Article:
L-19 Bird Dog Crew is Rescued

Its the morning of February 26, 2008 and Darcy Howard, wife of LtCol. Matthew Howard, USMC (Ret), is in the aquatic therapy pool of Walter Reed Army Medical Center.  Darcy is there to resolve a back problem and finds herself among seven other individuals of varying ages and back grounds.  The only thing they have in common is service in the military forces of the United States. 

Darcy strikes up a conversation with a gentleman and during that conversation he mentions that he spent some time in the Philippines.  His dates corresponded with the time frame her husband had been in the Philippines which led to a more in-depth discussion of each man's military history.

Darcy was asked what service here husband was retired form.  She related the Marine Corps and that he was a CH-46 pilot prior to retiring and had flown as an augmentation pilot for about a month on CASEVAC missions in Iraq in 2005.  Upon hearing the words Marine Corps, helicopter pilot and CASEVAC missions, her new found friend's eyes began to twinkle and a broad smile spread across his face.  Darcy was speaking to Colonel Stephen Perry, USA (Ret).

Col. Perry told of his experience with some brave Marines coming to his and Lt. Cardillo's rescue.  His story of being rescued was amazing in itself.  He told of the pilots delivering a case of beer to him while he was recuperating in the hospital at Chu Lai.  Then, with a grin and special fondness in his voice he recalled those pilots sauntering through the hospital and referring to themselves as Purple Foxes.

Darcy related that she and her husband knew two of the Purple Foxes most recent former COs and that she would tell each of them about meeting Col. Perry in the aqua therapy pool. 

Col. Perry reflected for a moment and said, "You've got me started in a long over due project.  I've really let my Vietnam things get away from me.  I firmly believe they saved my life and you never forget that sort of thing. I believe I have two news articles at home about this incident that might be of interest to your Marine friends.  I've waited for too many years to say thanks and passing the articles is one way of recognizing the heroism of their 1966 crews.

Statesman, Salem, Ore.
July 27, '66 (Sec.1)-5

Wounded Salem Soldier Rescued From Viet Cong

Army  Captain Stephen Perry of  Salem  has been  awarded  the Purple Heart medal  for wounds  received  in an air action in which he was rescued  from a nest of Viet Cong in South Vietnam. 

Perry, 27, is commander of a Special Forces detachment stationed at Gia Vue.

First news of  the Green Beret's  ordeal reached  his parents,
Mr. and  Mrs. Leon Perry, 345 Washington St. S, last  week 
when they received a  letter from him while  he was recover- 
ing  in a Vietnamese hospital.  "He wanted to tell us he was 
all  right  before  we  received  the  news  from  some  other 
source,"  his   mother  reported, "  and  he  did.  We  never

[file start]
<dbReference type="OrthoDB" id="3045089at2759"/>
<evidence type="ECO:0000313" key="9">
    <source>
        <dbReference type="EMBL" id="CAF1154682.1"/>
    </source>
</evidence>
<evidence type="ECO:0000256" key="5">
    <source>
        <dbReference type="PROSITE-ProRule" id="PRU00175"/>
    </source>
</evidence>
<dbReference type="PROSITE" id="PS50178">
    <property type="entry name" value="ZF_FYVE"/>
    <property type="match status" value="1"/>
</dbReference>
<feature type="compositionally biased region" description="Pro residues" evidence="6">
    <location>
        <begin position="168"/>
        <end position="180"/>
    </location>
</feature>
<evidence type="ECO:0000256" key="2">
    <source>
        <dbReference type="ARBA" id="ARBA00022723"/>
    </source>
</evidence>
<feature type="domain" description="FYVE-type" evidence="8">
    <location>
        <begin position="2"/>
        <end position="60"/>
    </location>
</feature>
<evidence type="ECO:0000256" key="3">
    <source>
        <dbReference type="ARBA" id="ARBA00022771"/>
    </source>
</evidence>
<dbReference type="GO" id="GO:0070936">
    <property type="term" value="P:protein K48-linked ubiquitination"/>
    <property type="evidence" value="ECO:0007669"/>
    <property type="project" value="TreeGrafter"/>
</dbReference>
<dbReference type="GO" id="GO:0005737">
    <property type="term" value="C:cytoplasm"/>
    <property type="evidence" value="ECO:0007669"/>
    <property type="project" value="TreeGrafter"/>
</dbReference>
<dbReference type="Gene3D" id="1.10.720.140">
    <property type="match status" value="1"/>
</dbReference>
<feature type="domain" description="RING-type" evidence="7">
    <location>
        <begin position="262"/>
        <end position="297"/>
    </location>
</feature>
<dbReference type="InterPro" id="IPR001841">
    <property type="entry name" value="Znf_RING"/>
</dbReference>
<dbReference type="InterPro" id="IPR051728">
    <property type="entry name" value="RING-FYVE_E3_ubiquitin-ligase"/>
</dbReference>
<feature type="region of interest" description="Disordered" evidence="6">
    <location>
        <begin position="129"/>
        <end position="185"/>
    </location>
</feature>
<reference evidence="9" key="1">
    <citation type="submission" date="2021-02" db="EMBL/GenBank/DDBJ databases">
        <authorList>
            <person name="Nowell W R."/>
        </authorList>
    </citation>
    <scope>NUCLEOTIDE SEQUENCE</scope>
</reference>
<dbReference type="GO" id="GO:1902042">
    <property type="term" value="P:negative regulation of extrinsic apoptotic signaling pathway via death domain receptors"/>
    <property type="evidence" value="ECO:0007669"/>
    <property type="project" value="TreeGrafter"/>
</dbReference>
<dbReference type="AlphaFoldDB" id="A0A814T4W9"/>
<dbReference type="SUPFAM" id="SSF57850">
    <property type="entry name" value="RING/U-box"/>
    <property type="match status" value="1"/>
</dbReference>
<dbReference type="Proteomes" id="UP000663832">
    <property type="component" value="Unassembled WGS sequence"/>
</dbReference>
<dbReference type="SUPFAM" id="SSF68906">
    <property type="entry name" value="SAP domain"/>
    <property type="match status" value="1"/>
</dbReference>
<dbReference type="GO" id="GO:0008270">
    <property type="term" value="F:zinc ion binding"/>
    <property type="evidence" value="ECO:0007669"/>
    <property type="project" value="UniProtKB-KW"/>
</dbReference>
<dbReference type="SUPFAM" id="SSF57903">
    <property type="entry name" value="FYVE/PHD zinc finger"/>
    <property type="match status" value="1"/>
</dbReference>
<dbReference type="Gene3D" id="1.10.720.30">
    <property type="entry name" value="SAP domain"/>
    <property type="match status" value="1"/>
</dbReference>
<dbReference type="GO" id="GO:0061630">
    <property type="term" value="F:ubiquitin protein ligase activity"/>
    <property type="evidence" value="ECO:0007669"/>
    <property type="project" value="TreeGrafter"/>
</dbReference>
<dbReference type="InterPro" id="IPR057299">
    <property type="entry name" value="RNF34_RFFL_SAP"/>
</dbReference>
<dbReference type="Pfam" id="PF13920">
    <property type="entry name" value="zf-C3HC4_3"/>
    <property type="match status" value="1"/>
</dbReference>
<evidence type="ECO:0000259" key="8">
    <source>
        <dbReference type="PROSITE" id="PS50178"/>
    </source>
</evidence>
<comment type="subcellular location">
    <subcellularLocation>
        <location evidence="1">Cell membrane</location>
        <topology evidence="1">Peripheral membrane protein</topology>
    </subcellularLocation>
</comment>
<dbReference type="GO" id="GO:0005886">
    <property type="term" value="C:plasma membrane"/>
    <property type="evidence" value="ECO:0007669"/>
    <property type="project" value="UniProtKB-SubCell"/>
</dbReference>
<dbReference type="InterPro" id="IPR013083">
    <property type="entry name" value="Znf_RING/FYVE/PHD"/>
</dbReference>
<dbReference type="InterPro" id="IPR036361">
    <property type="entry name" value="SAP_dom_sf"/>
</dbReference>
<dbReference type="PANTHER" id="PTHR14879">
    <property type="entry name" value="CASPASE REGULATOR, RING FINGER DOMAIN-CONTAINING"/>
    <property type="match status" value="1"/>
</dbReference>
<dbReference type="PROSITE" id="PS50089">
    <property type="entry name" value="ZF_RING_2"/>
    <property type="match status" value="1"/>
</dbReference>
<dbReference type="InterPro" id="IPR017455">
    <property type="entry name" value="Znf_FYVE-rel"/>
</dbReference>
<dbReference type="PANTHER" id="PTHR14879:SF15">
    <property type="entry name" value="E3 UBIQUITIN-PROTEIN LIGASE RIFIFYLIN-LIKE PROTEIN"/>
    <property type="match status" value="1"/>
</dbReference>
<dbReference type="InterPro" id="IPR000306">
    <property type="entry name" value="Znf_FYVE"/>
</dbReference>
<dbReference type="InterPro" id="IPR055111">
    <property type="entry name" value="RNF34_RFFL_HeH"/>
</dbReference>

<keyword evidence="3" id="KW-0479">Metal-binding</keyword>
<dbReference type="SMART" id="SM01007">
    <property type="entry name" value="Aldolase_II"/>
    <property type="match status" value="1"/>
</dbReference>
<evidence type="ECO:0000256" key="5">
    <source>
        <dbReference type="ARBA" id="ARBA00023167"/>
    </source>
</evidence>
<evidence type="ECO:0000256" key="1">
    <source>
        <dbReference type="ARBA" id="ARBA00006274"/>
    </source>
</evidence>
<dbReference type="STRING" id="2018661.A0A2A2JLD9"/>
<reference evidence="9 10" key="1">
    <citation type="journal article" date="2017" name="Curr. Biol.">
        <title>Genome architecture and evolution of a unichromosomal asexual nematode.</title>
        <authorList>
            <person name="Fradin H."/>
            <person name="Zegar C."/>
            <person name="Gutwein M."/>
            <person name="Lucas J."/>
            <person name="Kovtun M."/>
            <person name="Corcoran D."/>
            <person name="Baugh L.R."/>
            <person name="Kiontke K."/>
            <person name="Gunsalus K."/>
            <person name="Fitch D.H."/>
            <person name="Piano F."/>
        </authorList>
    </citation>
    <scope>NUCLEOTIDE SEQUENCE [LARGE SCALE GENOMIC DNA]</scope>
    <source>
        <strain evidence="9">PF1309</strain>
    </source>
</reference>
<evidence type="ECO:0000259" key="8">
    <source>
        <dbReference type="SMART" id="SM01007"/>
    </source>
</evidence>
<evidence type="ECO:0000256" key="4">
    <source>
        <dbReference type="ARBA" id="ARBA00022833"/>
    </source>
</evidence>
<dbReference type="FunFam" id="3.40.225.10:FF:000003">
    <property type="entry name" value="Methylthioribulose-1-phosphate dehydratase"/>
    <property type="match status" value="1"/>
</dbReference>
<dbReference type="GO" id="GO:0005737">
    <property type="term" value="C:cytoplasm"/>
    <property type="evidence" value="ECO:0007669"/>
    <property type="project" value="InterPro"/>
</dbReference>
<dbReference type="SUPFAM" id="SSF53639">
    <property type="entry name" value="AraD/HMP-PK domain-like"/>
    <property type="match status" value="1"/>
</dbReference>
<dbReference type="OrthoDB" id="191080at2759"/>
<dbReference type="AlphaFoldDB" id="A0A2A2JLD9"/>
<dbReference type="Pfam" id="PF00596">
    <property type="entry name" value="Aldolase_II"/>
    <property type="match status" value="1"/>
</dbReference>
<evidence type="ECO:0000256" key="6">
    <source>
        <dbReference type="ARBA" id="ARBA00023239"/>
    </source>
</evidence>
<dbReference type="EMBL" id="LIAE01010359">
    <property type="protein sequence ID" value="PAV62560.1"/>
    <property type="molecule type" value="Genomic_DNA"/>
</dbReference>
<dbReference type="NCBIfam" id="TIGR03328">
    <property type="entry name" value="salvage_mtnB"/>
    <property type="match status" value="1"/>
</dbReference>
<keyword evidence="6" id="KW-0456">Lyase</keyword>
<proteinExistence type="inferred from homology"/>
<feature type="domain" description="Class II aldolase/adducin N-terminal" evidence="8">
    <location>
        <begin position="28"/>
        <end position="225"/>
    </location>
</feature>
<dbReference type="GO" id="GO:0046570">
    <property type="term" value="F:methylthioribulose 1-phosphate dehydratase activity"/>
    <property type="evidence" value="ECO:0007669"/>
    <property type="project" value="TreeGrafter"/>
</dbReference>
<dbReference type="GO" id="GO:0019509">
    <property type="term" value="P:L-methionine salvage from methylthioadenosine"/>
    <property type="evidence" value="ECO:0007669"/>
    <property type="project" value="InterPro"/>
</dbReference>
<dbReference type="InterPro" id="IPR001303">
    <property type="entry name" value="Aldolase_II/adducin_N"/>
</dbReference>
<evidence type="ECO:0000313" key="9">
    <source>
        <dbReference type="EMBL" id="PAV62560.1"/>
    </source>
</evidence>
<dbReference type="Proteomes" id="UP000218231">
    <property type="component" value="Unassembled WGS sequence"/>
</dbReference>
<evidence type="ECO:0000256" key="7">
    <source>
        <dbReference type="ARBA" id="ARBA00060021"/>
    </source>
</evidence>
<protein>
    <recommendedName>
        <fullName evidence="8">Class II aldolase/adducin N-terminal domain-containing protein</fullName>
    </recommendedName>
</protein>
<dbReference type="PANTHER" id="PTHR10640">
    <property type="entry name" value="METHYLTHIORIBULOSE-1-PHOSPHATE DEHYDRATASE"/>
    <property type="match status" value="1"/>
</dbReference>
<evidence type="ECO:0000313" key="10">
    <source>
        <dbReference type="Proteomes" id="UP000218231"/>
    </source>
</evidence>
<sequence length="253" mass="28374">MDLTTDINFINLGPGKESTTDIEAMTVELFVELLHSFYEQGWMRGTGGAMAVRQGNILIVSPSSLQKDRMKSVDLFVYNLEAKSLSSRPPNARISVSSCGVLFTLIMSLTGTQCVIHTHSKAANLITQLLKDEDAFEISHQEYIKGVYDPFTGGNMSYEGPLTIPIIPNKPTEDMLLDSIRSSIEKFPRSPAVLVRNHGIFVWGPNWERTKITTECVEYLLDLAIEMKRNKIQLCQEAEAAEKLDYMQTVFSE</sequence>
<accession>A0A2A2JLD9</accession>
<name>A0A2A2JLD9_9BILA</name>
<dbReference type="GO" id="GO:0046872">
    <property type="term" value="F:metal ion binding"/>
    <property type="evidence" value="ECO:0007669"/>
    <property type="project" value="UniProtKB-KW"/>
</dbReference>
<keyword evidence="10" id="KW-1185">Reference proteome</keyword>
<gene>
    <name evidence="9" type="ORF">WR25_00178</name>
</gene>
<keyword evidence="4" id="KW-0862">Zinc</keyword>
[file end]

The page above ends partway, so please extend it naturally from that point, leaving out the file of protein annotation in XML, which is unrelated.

received any notification from the Army or Red Cross."


In  fact, his  letter reached them before a  friend  in Pennsylvania sent a  page one  story about  Perry and  his comrades  which had  appeared in  the  Pitts- burgh  Press  July 15, written by  Scripps Howard  writer Jim Lucas  who had accompanied  the  men  in a  second  plane on  the  mission,  it  gave  a  vivid account.

Perry  was an  observer aboard an  L-19 spotter plane looking  for Viet Cong and flying low to mark the target for jets when a down draft  sucked them in. The plane  disappeared  beneath  the jungle canopy and Perry and  the  pilot, Lt. Tony Cardillo, landed in a nest of Viet Cong.

A  Marine  Phantom  pilot saw  them  go down  and  radioed  for  help.  Four Marine helicopters, all  running low on fuel, spotted  the men's  smoke signal and began the rescue.


Amidst  a  heavy Viet Cong barrage, including  mortars, hand  grenades  and sniper  fire, the  rescuers just managed to pull  Lt. Cardillo half into the  heli- copter  before being  forced to take off.  A second  attempt and  Perry was  in the leather sling riding to safety.

Both men were wounded.  Perry suffered a bullet wound in the leg and gashes on  his face.  In  a second letter to his  parents, he said he had  recovered and was back in camp on duty.

An Army officer since 1961 and a member of  the Green Berets for about two years, Perry arrived  in Vietnam last March for a 13 month tour of  duty.  He is a graduate of South Salem High School and Oregon State University where he  earned a  degree  in Business technology.  He was  last home for a  visit at Christmas.

Pittsburgh Press
Friday, July 15, 1966

After Jungle Crash

Marine Birds Pick 2 From Cong Nest
by Jim G. Lucas, Scripps-Howard Staff Writer

QUANG NGAI, July 6 - The  American  stumbled  down  a steep hill, his feet splashed  in the bed  of  a shallow  stream  and a Marine  helicopter  hovered overhead.

Army  Captain Stephen Perry of  Salem, Ore., had 100
yards to go.  One  hundred yards to  the sling dangling
from  the hovering bird.  One hundred yards to escape
the Communist Vet Cong all around him.  100 yards -- if he made it -- to safety.

It  was hard going.  His  breath came  in aching bursts.
Every  step cost  him. His right ankle  had been  badly
sprained,  possibly even  broken.  His  left  cheek  was
gashed from ear to nose.  He was losing blood.

Captain  Perry, commander  of a Special Forces detachment  at Gia Vuc, was no  stranger  to  the  jungle.   Forty  five  minutes  earlier,  he  and  Lt.  Tony Cardillo, the pilot of Providence, R.I. had been aboard an L-19 spotter plane looking  for Viet Cong.  Captain Perry was  the observer and  they'd found  a whole company of Viet Cong.  They had flown low to mark the target for jets when a down draft sucked them in.  Lieutenant Cardillo's plane  disappeared beneath the jungle canopy and was swallowed up.

A Marine Phantom pilot high in the sky saw  them go down.  But fast jets are helpless at  such a time.  The  jet radioed for  help.  Four  Marine  helicopters had begun their letdown at Quang Ngai, 20 miles  toward the coast, when the call came.  They zoomed for altitude and swung back toward the jungle.